As schools grapple with coding revolution many may get left out

Rory Cellan-Jones
Technology correspondent
@BBCRoryCJon Twitter

image source, PA

This morning the Prime Minister puts his weight behind a new drive to give children in schools across England a better set of technology skills.

He is announcing the formation of a National College for Digital Skills, a new GCSE in Computer Science and an investment in the recruitment of 2,500 new maths and physics teachers along with the retraining of 15,000 existing teachers. As he makes these announcements, he'll join 50 schoolchildren in an Hour of Code event being held in Downing Street.

All of this follows the arrival in September of a new curriculum in England bringing coding lessons to all children from the age of five. This revolutionary move was greeted with enthusiasm by those who'd campaigned for it, but with nervousness by many teachers who thought they might not have the necessary skills or resources.

And now I've come across research which shows that this drive to equip all children with computing knowhow could end up leaving many of them out.

Wanting to find out how this coding revolution was going in the first term, I asked teachers to get in touch on Twitter. "As a primary computing advisory teacher think it is quite overwhelming for many," said one "I spend much time demystifying." Another said: "General feeling is not enough time, or money for resources." "Those with a good understanding of computing are doing well, those without are struggling," said a third.

What surprised me is that while there appeared to be plenty of teething troubles for all, many thought the new curriculum was proving easier to introduce at primary than at secondary level. Then someone pointed me to research done by an academic at the Institute of Education which backed that up.

Adrian Mee had surveyed 162 secondary schools to find out what they were offering pupils in the way of computing teaching in Year 10, when they begin to study for GCSEs. The results showed that in many cases, only a minority were going to get a computing qualification - in 18% of the schools surveyed no pupils had been entered for GCSE Computing, and in a further 50% less than 20% had been enrolled.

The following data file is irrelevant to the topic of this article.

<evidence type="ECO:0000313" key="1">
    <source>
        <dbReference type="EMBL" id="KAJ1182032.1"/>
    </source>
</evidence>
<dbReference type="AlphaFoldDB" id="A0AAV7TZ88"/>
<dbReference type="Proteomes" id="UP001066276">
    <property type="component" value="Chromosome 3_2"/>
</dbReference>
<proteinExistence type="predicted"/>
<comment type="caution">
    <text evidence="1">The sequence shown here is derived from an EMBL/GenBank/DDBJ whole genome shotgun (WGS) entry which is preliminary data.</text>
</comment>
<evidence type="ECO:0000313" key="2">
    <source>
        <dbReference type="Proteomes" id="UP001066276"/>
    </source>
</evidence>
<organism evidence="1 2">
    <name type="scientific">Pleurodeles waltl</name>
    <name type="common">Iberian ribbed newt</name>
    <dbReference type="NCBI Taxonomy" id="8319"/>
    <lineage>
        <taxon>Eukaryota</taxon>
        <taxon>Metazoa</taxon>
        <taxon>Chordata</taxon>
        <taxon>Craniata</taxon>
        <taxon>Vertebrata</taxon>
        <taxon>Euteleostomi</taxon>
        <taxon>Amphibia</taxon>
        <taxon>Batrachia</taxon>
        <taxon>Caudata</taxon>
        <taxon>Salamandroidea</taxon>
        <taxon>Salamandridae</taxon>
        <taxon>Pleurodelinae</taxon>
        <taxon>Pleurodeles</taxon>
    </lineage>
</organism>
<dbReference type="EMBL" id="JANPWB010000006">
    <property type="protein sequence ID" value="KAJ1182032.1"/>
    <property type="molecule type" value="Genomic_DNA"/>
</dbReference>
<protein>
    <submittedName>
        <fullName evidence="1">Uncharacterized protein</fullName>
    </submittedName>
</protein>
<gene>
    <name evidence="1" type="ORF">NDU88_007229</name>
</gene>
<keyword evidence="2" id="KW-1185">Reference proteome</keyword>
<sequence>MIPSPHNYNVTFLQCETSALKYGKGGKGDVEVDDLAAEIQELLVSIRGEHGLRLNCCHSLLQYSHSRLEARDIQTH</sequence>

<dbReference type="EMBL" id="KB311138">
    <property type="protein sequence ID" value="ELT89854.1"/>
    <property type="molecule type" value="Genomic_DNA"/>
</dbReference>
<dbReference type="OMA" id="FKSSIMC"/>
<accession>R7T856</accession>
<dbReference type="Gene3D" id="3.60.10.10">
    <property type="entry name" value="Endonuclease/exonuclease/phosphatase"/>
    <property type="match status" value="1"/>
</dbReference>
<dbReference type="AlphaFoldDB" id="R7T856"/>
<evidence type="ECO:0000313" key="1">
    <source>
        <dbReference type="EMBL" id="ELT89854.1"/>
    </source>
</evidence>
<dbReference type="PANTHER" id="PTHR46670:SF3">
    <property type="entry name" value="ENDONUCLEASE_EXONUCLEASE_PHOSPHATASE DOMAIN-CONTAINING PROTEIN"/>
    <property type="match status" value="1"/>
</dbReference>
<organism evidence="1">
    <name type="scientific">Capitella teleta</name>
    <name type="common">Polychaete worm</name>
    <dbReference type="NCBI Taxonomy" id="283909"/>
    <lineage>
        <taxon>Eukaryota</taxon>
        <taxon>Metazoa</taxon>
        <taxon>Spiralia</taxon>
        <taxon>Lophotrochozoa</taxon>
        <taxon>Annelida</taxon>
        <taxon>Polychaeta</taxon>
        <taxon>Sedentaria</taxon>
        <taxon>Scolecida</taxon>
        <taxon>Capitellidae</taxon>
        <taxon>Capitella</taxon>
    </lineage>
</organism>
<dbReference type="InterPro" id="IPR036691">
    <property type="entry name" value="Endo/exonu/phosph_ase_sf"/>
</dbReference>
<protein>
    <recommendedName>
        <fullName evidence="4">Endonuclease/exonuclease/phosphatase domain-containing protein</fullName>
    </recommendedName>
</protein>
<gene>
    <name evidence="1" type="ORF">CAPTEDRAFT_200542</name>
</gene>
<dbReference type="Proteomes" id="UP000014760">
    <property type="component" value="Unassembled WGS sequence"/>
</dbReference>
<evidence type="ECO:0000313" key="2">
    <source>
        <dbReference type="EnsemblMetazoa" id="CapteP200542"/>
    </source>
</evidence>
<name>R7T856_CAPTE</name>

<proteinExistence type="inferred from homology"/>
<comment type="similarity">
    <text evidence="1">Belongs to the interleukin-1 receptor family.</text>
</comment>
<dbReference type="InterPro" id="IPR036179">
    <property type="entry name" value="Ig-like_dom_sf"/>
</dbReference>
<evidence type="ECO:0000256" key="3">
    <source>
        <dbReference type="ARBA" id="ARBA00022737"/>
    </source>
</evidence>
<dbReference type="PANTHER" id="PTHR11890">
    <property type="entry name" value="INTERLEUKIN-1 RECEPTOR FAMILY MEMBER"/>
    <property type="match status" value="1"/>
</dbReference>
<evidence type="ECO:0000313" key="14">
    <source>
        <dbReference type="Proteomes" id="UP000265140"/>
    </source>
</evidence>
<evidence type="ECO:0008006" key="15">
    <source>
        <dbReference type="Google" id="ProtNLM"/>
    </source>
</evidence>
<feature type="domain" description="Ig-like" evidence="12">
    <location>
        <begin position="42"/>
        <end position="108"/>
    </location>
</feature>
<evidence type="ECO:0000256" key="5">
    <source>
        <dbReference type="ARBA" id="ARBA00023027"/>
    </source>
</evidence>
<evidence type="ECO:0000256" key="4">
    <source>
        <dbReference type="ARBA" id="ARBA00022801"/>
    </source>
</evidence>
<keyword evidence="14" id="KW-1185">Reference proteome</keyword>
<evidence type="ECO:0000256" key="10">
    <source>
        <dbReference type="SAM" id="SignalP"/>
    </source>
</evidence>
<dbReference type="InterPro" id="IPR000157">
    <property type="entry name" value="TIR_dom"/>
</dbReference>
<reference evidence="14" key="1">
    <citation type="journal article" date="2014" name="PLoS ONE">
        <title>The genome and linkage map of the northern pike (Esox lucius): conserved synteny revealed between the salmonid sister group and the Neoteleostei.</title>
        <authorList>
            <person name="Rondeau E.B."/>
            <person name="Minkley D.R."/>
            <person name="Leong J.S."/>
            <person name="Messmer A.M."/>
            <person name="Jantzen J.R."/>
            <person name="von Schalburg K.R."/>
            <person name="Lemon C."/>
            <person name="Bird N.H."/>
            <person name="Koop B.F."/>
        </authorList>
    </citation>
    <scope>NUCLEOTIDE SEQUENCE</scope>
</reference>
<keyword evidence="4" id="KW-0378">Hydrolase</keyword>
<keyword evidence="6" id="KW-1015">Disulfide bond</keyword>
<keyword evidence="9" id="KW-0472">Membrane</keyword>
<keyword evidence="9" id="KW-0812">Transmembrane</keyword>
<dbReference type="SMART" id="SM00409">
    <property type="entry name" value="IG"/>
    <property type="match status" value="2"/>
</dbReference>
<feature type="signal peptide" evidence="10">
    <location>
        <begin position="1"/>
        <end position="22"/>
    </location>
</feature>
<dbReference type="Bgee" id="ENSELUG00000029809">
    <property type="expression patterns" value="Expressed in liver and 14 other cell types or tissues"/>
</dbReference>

Now what we have to remember is that Computing has always been a minority subject at GCSE, with most pupils entered instead for ICT. But that subject got a poor reputation for being mainly about learning routine office skills rather than computing, and it was effectively ditched a couple of years ago when the government announced the new curriculum.

The Institute of Education says that while some schools are still offering ICT and other digital media qualifications, in many cases these are being discontinued. When ICT was under fire, some teachers warned that the result would be that many heads would take the opportunity to ditch all computing qualifications and it seems that may indeed be happening.

Adrian Mee says his survey is just a snapshot but does indicate some trends. He thinks a shortage of specialist teachers may be one reason why schools are not doing more to promote computing. He thinks many schools, with limited resources and an eye on the exam league tables, will only push those pupils with good maths skills towards computing.

The worry is, he says, that we will see a polarisation "between a few children who will get a really solid grounding in computer science - and that is very positive for the country - and others who will get little or nothing at all, and that will be bad for industry."

Now these may be short-term worries. Children entering primary school now should arrive at the secondary level with plenty of digital skills, and the government will point to the new GCSE in Computer Science as an attractive option for both schools and pupils. But the generation embarking on GCSE courses right now could end up with even fewer digital skills than their predecessors.